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03/11/03

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03/11/03 - Mardi Gras Does Push


Nestled in the southeast corner of Louisiana, where the mosquitoes fight the Formosan termites for dominion of the air space, is the quaint city of New Orleans. Located in a drained swamp 8 feet below sea level, it is a city of contradictions. What they refer to as the West Bank of the Mississippi River is actually south, and nearly all of the buildings in the French Quarter are of Spanish design. Navigation is difficult when the streets change names for no reason. Add that to the fact that the locals substitute their own form of pronunciation for their names.

Once a year people from around the globe make the pilgrimage here, as did I, for the festival of Mardi Gras, otherwise known as Fat Tuesday, or the last day before Lent begins. New Orleans is a party city and the only place I know where the success of the party is measured by how many tons of trash are picked up afterwards. I began my own pilgrimage among the back streets. It was here that I was befriended by a magnificent and statuesque woman wearing a sequined gown and platform heels. At first I thought her 5 o'clock shadow was inherent to women here, but then I saw her Adam's apple bob when she swallowed. Realizing this woman was too much of a man for me, I beat a hasty retreat.

I saw many parades during my stay, but most of the names were Greek to me. One could see that this is indeed an informal town by the various stages of semi-nakedness that the parade attendees exhibited. Standing on top of Lee Circle, I looked down St. Charles and Howard streets and saw easily one million people. I joined the masses, sometimes 20 deep on the sidewalks, to catch some of the beads and trinkets thrown by the float riders. It was there, in the crowd, that I felt like I was back in my homeland. It was also there that I noticed that my wallet was missing. Well I learned a few things from my stay in New York City and the thief managed to only get my fake wallet with the phone number of the statuesque woman I had met.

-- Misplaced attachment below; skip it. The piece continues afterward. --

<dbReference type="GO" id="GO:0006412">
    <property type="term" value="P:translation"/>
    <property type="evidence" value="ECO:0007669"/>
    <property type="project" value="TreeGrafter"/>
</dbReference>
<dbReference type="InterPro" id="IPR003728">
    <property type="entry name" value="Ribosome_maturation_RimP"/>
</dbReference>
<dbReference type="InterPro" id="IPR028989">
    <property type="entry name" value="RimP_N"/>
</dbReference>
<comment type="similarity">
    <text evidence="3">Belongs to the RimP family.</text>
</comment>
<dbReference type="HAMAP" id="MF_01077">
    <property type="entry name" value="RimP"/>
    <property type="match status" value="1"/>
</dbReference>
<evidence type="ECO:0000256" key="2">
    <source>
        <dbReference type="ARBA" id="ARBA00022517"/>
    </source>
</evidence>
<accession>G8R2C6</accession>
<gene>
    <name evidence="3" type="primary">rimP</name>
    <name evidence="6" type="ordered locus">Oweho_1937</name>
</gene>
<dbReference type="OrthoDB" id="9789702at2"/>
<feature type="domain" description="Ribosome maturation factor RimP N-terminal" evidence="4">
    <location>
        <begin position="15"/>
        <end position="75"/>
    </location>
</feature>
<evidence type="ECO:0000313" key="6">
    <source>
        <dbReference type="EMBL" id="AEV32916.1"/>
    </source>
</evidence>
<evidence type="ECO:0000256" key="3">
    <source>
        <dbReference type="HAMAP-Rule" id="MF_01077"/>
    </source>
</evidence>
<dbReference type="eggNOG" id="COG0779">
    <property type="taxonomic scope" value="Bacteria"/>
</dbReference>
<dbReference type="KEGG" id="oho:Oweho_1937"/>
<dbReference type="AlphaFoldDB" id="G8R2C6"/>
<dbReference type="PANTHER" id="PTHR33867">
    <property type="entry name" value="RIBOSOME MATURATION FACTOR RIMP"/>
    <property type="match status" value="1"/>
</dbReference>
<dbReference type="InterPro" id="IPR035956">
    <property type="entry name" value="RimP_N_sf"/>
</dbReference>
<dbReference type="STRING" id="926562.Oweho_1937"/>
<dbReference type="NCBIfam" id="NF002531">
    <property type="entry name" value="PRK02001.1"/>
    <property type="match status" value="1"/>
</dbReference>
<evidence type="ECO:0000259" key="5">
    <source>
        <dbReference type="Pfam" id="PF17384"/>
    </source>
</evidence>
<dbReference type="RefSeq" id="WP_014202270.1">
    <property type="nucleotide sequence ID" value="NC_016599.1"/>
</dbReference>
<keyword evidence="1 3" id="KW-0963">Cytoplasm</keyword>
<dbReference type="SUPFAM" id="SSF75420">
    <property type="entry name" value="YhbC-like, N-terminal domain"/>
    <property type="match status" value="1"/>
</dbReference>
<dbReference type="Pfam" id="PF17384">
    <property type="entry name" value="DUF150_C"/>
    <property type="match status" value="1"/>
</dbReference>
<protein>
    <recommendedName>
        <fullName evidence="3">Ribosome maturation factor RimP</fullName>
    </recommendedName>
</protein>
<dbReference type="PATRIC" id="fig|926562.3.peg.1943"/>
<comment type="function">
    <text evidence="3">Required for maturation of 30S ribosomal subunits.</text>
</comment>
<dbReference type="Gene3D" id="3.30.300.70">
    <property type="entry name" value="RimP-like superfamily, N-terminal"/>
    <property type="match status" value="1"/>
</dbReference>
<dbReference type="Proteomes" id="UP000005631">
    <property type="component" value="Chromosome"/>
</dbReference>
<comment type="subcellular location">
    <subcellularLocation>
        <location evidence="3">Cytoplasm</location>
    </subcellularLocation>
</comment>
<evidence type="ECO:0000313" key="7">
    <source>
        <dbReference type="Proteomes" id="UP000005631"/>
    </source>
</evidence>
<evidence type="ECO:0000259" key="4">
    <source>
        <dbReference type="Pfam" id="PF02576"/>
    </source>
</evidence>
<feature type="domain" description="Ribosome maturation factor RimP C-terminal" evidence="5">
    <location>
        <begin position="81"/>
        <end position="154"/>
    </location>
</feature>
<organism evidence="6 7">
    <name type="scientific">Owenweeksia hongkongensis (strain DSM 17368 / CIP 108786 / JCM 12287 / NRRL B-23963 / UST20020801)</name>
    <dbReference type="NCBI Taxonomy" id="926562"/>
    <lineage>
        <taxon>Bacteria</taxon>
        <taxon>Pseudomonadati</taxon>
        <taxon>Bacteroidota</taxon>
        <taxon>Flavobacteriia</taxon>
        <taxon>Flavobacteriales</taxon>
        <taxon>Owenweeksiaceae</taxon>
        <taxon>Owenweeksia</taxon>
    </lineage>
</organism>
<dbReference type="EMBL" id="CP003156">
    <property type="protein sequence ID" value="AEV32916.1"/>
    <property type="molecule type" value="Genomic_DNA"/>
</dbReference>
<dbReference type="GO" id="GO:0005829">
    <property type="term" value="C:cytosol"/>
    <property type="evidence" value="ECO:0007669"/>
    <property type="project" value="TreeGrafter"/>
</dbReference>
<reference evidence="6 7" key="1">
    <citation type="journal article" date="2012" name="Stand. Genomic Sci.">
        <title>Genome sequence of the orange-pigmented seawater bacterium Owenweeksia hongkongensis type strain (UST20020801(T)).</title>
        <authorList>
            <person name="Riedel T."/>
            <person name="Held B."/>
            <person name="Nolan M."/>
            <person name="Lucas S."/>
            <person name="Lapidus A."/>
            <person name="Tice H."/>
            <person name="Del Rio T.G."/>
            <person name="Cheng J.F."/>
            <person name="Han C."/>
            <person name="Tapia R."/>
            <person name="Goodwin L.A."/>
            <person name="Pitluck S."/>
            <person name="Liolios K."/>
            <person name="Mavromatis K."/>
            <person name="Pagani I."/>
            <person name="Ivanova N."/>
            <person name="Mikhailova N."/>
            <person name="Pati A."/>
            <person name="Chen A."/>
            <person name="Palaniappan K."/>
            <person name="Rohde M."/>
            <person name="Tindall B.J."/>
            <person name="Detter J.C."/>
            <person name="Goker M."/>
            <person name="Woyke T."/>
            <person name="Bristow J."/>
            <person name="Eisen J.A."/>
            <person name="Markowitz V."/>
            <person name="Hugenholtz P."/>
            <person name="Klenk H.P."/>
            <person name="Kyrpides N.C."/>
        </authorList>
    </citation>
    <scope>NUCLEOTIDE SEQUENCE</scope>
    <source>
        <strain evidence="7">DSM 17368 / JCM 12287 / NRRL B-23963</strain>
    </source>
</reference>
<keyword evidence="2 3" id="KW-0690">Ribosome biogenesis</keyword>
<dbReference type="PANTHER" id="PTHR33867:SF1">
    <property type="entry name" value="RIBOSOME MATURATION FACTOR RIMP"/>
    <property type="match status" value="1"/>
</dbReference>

At certain points along the parade route, the distinct aroma of the Port-O-Potties was overwhelming, also a reminder of home. The New Orleans Police are quite effective at crowd control using the rear end of a horse to push the revelers back away from the middle of the street.

As I watched one parade, a shiny doubloon landed at my feet. This is where I disobeyed one of the cardinal rules for parade-goers: Never reach for anything that hits the ground with your hand. I did and found my fingers crushed by a size-14 shrimp boot belonging to a burly, bearded man who smelled of oil. Some pain was numbed when the swarthy gentleman thrust a frozen daiquiri into my bruised fingers.

My eventual downfall come when a pair of young women on a balcony relieved themselves of their tops and put forth a wonderful display of womanhood in all its glory. Such perkiness is not known in my country. I held up my camera to capture the moment, but found I was much too close to get a decent photo. The alcohol in the daiquiri must have impaired my judgment of distances, because as I backed up to get a better view, I was run over by a tractor pulling one of the floats. My last memory was of a 20-foot alligator head passing over me.

When I regained consciousness, I was in Charity Hospital. The interns and residents here are skilled at handling knife cuts and gunshot wounds, so my multiple fractures were a pleasant distraction for them. The doctors apologized for not being able to remove all of the tractor thread from my back and explained how lucky I was that the wheels of the multiple-ton float had missed me. Most of my internal injuries were caused by the marching band that followed the float and refused to give way. Now for the next 40 days I must give up solid foods.

Rest assured I will be here again next year and that I will bring a camera with a better lens.


(Transcribed by Dave Henry)



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